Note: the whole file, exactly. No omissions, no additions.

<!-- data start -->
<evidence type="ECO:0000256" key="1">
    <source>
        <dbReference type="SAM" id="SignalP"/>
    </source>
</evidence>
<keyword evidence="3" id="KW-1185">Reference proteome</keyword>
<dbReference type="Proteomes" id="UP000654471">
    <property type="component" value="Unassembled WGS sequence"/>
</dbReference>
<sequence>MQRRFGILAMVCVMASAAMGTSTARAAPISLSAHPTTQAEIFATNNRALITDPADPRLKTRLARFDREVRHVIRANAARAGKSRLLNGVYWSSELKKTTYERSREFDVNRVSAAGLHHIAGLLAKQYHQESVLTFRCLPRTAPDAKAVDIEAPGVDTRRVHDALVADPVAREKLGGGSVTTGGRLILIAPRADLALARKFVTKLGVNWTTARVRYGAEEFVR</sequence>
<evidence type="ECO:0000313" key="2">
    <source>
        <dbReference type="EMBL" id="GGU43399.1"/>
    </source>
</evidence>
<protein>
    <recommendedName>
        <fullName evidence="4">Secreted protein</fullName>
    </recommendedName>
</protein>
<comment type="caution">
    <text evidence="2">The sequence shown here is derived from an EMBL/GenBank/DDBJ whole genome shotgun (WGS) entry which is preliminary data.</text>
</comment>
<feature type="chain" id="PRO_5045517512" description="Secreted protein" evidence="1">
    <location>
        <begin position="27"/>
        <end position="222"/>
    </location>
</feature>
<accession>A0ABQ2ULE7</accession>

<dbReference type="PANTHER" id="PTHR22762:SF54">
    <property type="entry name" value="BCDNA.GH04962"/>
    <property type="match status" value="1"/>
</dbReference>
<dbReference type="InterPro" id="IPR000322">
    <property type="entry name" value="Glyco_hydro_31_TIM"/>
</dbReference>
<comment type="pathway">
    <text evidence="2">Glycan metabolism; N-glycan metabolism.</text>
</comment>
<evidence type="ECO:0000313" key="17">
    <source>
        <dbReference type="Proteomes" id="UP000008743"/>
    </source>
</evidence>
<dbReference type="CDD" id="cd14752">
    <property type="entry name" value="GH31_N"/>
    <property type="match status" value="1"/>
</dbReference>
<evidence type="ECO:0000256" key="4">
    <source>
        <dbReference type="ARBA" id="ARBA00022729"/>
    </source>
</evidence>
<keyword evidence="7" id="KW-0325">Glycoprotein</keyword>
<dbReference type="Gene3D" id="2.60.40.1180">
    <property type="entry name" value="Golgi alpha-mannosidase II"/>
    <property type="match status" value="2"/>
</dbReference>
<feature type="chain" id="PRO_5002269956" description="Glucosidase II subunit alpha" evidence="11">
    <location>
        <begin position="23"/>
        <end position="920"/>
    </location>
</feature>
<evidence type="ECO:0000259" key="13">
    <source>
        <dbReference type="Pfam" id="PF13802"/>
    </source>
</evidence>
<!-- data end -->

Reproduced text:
<evidence type="ECO:0000256" key="1">
    <source>
        <dbReference type="SAM" id="SignalP"/>
    </source>
</evidence>
<keyword evidence="3" id="KW-1185">Reference proteome</keyword>
<dbReference type="Proteomes" id="UP000654471">
    <property type="component" value="Unassembled WGS sequence"/>
</dbReference>
<sequence>MQRRFGILAMVCVMASAAMGTSTARAAPISLSAHPTTQAEIFATNNRALITDPADPRLKTRLARFDREVRHVIRANAARAGKSRLLNGVYWSSELKKTTYERSREFDVNRVSAAGLHHIAGLLAKQYHQESVLTFRCLPRTAPDAKAVDIEAPGVDTRRVHDALVADPVAREKLGGGSVTTGGRLILIAPRADLALARKFVTKLGVNWTTARVRYGAEEFVR</sequence>
<evidence type="ECO:0000313" key="2">
    <source>
        <dbReference type="EMBL" id="GGU43399.1"/>
    </source>
</evidence>
<protein>
    <recommendedName>
        <fullName evidence="4">Secreted protein</fullName>
    </recommendedName>
</protein>
<comment type="caution">
    <text evidence="2">The sequence shown here is derived from an EMBL/GenBank/DDBJ whole genome shotgun (WGS) entry which is preliminary data.</text>
</comment>
<feature type="chain" id="PRO_5045517512" description="Secreted protein" evidence="1">
    <location>
        <begin position="27"/>
        <end position="222"/>
    </location>
</feature>
<accession>A0ABQ2ULE7</accession>

<dbReference type="PANTHER" id="PTHR22762:SF54">
    <property type="entry name" value="BCDNA.GH04962"/>
    <property type="match status" value="1"/>
</dbReference>
<dbReference type="InterPro" id="IPR000322">
    <property type="entry name" value="Glyco_hydro_31_TIM"/>
</dbReference>
<comment type="pathway">
    <text evidence="2">Glycan metabolism; N-glycan metabolism.</text>
</comment>
<evidence type="ECO:0000313" key="17">
    <source>
        <dbReference type="Proteomes" id="UP000008743"/>
    </source>
</evidence>
<dbReference type="CDD" id="cd14752">
    <property type="entry name" value="GH31_N"/>
    <property type="match status" value="1"/>
</dbReference>
<evidence type="ECO:0000256" key="4">
    <source>
        <dbReference type="ARBA" id="ARBA00022729"/>
    </source>
</evidence>
<keyword evidence="7" id="KW-0325">Glycoprotein</keyword>
<dbReference type="Gene3D" id="2.60.40.1180">
    <property type="entry name" value="Golgi alpha-mannosidase II"/>
    <property type="match status" value="2"/>
</dbReference>
<feature type="chain" id="PRO_5002269956" description="Glucosidase II subunit alpha" evidence="11">
    <location>
        <begin position="23"/>
        <end position="920"/>
    </location>
</feature>
<evidence type="ECO:0000259" key="13">
    <source>
        <dbReference type="Pfam" id="PF13802"/>
    </source>
</evidence>